Generally that’s not how coaches want to win. But there is one coach who does want to win that way:
The Patriots coach has won the Super Bowl the old fashioned way, through discipline and execution…3 times. The last one was 6 years ago. Since then he has done everything in his power to turn Tom Brady into a Football Super Hero like Favre. That’s why he went out after Moss, to turn the Pats into a pass wacky 45 ppg scoring, awe-inspiring, play-making offensive juggernaut. But it didn’t work because in Super bowl XXXX the New York Football Giant’s made 1 superhero heroic play and the Patriots didn’t.
Given that the Pac 10 conference is currently in negotiations to finalize its scheduling now that it has expanded to 12 team with the additions of Colorado and Utah, the ThinkTank Panel (of One) would like to revisiting it’s proposal for further Pac -10 expansion.
The sticking issue in the Pac -10 scheduling discussion is that the California teams want o all be in a division together, and the rest of the teams want the California teams split amongst 2 divisions so that they get to play in the state at least once each year in front of California high school recruits.
To rectify this situation, the ThinkTank Panel (of One) humbly suggests reviving the super conference band dream boat and set sail on a Pac-16, one day to be a Pac 20.
First step is to, as the ThinkTank Panel Suggested previously, continue to raid the Mountain West of BYU and Boise State. Since BYU’s attempted departure to football independence and WAC everything else earlier this season, the MWC is on shaky ground. No one really wants to be there. If Boise State ( which is supposed to Join the MWC next year, but at the rate things are going why would they want to) and TCU go undefeated and neither plays for the National Title this year, they will be primed o leave so now is the time to plant the seed. Step 2 is raid the WAC as well, forcing the 2 division to reunite and form a mid major super conference of themselves.
In addition to adding BYU and Boise State, the PAC-10 adds 2 additional California Schools in Fresno State and San Diego State. Now you have 16 teams to go into, wait for it………… four divisions consisting of 4 teams each.
The 4 divisions will be….
NW Division: Washington, Washington State, Oregon, and Oregon State
California Division: California, Stanford, USC, and UCLA …. just like they want it.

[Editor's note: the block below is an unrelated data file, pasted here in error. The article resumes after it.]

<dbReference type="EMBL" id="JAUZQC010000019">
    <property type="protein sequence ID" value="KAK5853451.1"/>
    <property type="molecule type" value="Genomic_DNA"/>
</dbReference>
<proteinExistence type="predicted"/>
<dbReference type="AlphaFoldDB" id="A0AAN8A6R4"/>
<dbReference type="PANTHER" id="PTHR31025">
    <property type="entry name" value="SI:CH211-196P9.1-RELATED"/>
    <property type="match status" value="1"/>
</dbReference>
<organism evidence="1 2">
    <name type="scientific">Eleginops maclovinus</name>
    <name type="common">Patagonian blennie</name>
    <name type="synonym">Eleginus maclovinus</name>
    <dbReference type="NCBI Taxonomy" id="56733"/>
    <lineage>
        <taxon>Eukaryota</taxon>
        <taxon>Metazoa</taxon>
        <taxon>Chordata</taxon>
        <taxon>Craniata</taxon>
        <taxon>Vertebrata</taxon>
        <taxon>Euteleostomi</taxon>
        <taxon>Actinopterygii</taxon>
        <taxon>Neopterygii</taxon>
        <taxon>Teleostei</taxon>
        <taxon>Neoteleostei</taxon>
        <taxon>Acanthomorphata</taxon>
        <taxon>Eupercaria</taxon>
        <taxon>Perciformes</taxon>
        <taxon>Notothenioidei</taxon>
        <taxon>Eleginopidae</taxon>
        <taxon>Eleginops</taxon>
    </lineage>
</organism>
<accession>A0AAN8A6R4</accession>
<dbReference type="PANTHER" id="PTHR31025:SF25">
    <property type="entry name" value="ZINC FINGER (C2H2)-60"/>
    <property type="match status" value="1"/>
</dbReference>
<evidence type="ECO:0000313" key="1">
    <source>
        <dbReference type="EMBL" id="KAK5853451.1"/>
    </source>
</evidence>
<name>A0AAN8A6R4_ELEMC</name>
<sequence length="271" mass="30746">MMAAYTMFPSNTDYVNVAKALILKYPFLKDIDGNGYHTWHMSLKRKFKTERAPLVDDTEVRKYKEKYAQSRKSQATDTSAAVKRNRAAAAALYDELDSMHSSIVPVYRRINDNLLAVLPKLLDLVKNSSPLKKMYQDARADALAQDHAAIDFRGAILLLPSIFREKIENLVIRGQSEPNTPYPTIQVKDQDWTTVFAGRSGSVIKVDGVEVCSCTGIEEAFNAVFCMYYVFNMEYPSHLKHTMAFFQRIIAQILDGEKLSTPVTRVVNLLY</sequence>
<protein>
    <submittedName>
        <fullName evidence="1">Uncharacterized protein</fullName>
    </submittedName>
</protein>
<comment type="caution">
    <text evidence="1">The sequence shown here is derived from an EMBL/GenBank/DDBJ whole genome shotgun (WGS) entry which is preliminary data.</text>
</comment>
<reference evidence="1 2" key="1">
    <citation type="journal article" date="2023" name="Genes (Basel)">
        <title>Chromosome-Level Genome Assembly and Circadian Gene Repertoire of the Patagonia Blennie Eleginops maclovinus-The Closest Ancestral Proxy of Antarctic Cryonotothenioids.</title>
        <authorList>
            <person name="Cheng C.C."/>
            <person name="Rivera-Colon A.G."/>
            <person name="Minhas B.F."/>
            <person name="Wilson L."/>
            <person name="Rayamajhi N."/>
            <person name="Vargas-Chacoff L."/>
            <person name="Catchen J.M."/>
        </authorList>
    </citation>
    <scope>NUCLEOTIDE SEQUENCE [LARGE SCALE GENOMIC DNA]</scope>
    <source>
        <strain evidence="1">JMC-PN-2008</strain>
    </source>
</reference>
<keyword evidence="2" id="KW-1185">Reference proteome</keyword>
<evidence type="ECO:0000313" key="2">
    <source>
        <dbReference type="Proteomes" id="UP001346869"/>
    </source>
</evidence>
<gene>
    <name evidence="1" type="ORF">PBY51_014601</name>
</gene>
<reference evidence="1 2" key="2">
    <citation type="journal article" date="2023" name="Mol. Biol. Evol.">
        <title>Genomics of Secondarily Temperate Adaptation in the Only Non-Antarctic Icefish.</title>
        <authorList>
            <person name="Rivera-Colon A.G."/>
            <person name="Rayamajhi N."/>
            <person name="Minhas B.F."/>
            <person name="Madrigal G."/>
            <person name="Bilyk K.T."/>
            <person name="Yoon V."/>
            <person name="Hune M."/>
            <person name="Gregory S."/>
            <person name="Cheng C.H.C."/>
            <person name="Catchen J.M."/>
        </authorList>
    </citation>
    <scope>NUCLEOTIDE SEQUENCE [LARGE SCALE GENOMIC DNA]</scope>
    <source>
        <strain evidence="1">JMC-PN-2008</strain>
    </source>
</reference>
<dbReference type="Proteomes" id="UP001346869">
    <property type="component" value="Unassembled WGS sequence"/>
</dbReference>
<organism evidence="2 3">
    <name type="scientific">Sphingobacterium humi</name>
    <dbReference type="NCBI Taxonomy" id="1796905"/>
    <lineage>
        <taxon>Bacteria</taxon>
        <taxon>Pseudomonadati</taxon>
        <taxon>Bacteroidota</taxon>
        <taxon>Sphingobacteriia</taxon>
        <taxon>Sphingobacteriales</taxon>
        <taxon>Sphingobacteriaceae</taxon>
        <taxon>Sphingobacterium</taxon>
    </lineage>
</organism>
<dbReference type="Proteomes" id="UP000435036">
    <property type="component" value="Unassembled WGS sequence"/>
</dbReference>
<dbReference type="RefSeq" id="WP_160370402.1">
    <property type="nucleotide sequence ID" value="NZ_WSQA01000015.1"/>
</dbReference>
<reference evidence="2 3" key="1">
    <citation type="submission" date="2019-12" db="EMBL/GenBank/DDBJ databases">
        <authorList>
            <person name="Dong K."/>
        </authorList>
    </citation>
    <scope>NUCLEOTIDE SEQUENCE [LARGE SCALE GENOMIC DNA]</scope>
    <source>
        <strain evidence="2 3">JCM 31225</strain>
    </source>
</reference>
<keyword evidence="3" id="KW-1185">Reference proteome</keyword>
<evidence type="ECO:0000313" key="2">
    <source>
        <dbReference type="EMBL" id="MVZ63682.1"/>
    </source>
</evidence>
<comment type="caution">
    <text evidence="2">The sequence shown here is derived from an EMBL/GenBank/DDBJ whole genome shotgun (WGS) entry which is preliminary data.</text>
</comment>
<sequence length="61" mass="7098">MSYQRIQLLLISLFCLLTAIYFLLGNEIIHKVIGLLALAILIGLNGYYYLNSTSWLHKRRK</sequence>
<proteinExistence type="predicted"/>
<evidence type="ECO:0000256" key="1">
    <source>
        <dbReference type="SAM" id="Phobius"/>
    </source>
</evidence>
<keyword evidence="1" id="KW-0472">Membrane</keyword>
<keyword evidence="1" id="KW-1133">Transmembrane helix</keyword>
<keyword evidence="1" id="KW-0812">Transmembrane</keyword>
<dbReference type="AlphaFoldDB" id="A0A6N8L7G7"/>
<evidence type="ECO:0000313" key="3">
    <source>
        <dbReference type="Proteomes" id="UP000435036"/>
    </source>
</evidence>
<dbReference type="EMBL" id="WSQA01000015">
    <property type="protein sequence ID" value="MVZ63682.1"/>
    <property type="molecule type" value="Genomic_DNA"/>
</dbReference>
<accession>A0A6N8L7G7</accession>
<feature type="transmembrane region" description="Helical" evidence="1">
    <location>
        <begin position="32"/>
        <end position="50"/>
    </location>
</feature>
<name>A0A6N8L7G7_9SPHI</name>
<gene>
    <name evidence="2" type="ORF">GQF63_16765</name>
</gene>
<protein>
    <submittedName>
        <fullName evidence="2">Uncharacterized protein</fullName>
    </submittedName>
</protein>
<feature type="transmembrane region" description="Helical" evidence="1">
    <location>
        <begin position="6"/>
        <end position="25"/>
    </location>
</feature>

South Division: San Diego State, Fresno State, Arizona and Arizona State
New Rocky Mountain Division: Boise State, BYU, Utah, and Colorado
At face value this looks like it will no one outside of the California Division will go for it. But her are the scheduling rules:
Each team plays its 3 division opponents.
Each team plays one team from each of the other 3 divisions on a rotating home/away basis. So you play each non-division team once every 4 years.
And here’s the kicker: Each team plays an additional California Division team away game!!
So that means each team will play 7 regular season conference games. At least 2 against the Classic 4 California Schools, one of which is guaranteed in the State of California. Some years a team may play as 3 away games in front of California high school recruits if you happen to play at San Diego State or Fresno State.
And here’s the second Kicker. A 3 games conference tourney pitting the 4 division winners for the conference title. The championship games to be played at the neutral site of Las Vegas as is expected to be the case with the 12 team format anyway.
Future expansion could lead to a 20 team conference with four 5 team divisions. The key is the 4 divisions instead of 2 allows for division champions to be determined while maintaining a balanced schedule allowing recruiting exposure to the super populous California high schools players.
Colorado will complain because they “demand to be in the same division as USC. But the Pac-10 can drop them for Nevada at the drop of a hat, and bust the Buffs back to the Big 12 or as it will soon known as the Former Republic of Texas Conference, once it picks up TCU, and UTEP or Houston, to replace Missouri and Iowa State who will end up paying $20 million bribe/buy in /registration fees to convince the Big-10 to let them in.